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Published: April 18th 2019
Today we sailed from Tahiti and arrived at Moorea. What do we mean? We didn’t sail from Pateete until about 3:00 AM this morning. We have no idea how many people made a late night of it in Tahiti, but since it is such a short distance between destinations, the Star Princess stayed in port until long after we had gone to bed. This morning we got up at 6:30 and the ship arrived at the anchorage off Moorea at 7:30. Meanwhile we had gone up to the Horizon Court and had breakfast.
We had to meet in the Crown Grill at 8:00 and a little later we boarded a tender (sometime called a cruise ship limousine) and were soon taken to shore. The sea was smooth so the ride was gentle, and we had no problems. When we got out of the tender they gave each of us a small island flower to wear in our hair. We got the front row seat on a bus once we got on shore and before long we were off to explore the island.
The trip today was an island drive with multiple stops along the drive. This island is about
1.5 to 2.5 million years old. That makes it older than Tahiti and the beaches here are nice white sand beaches. The island is smaller than Tahiti and a lot less populated. It is only about 37 miles to drive all the way around the island. There were not large towns but instead just small hamlets periodically along the road.
The first place we went was called Belvedere Lookout. This followed a scenic but harrowing ride up a very narrow road, with many hairpin turns. Since we had a front seat view all the way, it was pretty impressive. The road looked to be able the width of one regular lane of a road back in the US, except here there is a white strip down the middle and cars and buses have to jockey for positions to pass in opposite directions – the bus usually won! Sometimes the bus rubbed the front window against the limbs and leaves growing along the road during the sharpest of these turns. But we got to the top. From that location near the top of Mt Rotui, we had a panoramic view of the green mountainsides. Below the point was a view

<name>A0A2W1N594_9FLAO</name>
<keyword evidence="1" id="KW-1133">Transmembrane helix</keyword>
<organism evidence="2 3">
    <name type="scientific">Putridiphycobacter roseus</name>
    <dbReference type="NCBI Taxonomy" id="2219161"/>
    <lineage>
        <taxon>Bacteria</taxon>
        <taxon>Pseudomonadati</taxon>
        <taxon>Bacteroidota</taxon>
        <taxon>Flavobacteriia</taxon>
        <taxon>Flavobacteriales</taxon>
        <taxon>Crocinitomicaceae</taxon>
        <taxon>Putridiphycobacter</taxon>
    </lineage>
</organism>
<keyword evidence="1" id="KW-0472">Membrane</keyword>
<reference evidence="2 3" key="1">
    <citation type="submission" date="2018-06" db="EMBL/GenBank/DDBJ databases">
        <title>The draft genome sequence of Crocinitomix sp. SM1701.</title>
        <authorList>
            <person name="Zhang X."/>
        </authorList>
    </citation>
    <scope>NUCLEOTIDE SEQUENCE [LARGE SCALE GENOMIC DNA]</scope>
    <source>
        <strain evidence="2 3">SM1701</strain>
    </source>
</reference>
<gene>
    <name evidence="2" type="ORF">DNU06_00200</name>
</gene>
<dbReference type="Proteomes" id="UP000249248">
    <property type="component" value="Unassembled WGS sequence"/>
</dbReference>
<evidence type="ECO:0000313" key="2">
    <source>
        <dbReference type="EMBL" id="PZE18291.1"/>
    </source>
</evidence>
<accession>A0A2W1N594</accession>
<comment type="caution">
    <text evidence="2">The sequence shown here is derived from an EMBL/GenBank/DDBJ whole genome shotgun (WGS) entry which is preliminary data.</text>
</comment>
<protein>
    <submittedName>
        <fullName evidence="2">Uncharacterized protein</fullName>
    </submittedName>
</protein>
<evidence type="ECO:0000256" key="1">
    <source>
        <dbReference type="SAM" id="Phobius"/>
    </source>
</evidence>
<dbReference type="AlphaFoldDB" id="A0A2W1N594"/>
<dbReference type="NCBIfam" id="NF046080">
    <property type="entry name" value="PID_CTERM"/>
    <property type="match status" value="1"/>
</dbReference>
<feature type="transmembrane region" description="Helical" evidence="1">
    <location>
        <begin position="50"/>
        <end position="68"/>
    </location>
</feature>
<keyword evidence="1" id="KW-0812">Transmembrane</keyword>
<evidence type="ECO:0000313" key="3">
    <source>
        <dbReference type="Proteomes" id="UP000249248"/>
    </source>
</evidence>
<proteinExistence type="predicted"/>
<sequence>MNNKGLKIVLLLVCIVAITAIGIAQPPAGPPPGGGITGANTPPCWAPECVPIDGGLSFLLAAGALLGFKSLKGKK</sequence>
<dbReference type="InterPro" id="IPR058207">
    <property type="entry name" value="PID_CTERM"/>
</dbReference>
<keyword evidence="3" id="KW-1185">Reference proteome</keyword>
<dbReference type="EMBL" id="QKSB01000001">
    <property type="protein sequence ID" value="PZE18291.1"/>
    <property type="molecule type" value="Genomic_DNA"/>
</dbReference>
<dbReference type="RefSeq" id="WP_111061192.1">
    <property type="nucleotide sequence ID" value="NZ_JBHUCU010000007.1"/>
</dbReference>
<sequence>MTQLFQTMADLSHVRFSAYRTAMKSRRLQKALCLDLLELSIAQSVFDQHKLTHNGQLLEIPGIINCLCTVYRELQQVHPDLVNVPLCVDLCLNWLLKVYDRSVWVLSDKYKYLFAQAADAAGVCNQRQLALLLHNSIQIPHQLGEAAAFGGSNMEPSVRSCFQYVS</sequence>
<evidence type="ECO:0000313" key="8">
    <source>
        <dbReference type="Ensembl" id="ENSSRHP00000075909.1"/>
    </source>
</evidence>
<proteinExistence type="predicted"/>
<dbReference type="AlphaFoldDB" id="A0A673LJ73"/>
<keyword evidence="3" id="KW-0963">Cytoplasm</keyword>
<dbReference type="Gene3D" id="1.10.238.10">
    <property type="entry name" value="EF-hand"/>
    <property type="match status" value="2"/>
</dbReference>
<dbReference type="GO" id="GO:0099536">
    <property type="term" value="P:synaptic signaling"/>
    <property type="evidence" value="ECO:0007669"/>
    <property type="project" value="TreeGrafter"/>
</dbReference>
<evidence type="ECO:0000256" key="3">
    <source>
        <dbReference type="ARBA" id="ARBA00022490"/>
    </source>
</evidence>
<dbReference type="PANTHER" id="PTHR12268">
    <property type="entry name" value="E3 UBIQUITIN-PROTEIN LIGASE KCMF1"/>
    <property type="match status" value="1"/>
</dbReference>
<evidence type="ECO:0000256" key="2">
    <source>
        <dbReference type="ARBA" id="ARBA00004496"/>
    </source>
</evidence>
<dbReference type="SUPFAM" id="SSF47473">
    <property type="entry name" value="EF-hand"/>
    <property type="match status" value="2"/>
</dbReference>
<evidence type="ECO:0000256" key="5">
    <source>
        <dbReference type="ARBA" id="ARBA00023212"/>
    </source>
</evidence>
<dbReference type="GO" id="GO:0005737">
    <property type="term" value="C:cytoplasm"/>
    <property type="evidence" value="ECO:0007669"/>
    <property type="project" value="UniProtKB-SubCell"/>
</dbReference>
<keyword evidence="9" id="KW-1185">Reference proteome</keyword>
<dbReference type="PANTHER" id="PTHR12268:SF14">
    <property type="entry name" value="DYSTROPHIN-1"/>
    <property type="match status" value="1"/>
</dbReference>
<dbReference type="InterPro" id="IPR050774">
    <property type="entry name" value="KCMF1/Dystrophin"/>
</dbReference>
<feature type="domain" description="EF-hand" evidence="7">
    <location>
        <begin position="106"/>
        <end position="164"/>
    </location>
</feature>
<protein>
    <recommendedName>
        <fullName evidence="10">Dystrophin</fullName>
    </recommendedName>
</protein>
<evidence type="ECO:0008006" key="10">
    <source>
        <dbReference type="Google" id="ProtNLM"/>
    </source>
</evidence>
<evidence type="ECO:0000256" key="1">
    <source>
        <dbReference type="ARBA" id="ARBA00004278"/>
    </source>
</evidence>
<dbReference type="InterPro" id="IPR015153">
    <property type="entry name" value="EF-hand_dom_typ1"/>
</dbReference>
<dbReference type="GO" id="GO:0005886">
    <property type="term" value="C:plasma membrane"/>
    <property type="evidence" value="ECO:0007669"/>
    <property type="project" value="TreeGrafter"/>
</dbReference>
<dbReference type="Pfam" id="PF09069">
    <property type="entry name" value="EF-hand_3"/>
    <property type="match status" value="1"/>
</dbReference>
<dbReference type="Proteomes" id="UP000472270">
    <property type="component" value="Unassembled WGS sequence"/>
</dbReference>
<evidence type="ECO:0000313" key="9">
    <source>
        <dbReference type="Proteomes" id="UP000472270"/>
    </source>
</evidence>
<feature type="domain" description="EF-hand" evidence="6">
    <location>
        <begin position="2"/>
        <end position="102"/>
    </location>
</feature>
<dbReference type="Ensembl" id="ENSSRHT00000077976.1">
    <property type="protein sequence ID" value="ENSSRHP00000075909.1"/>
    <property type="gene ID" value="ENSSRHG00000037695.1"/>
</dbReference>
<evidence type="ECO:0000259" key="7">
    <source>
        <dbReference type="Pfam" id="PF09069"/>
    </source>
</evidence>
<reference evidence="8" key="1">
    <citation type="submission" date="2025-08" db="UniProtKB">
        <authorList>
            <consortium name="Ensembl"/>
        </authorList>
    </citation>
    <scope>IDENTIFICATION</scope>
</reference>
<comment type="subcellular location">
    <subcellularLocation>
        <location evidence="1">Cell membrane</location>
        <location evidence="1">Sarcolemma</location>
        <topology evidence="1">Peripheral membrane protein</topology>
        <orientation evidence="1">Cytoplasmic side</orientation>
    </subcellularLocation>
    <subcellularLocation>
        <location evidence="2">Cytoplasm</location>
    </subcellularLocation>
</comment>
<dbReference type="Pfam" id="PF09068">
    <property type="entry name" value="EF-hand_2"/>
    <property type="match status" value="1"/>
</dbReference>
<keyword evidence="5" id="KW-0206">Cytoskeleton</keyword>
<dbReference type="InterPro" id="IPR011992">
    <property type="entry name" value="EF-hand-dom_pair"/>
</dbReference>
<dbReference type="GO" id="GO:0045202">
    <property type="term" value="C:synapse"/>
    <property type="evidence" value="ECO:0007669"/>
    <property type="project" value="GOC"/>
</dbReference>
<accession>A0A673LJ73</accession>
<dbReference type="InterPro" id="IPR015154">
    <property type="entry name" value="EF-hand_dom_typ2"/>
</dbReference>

of two bays of water – Opunohu Bay where our ship is anchored and Cook’s Bay. Then we rode back down the mountain.
The next stop was at the ruins of an old Polynesian temple, or “marae”. There were long trails you could have walked back into the forests if there had been time. Here were examples of many of the local plants which had been used for many different purposes. One was a natural soap which villagers had used for cleaning. Another was called the lipstick plant where the seeds and blossoms were used as a kind of dye for everything from making decorative markings on their body during ceremonies to permanently coloring fabrics woven from natural vines and leaves.
We started driving along the coast and stopped several places with great views of the coast and beaches. We drove past the coastal area where the filming of “Mutiny on the Bounty” was filmed – here on Moorea and not on Tahiti. One place where we did stop was a park with a lot of palm trees and a nice beach. While Janet tried a “very nice” bathroom David went to the beach and got his hand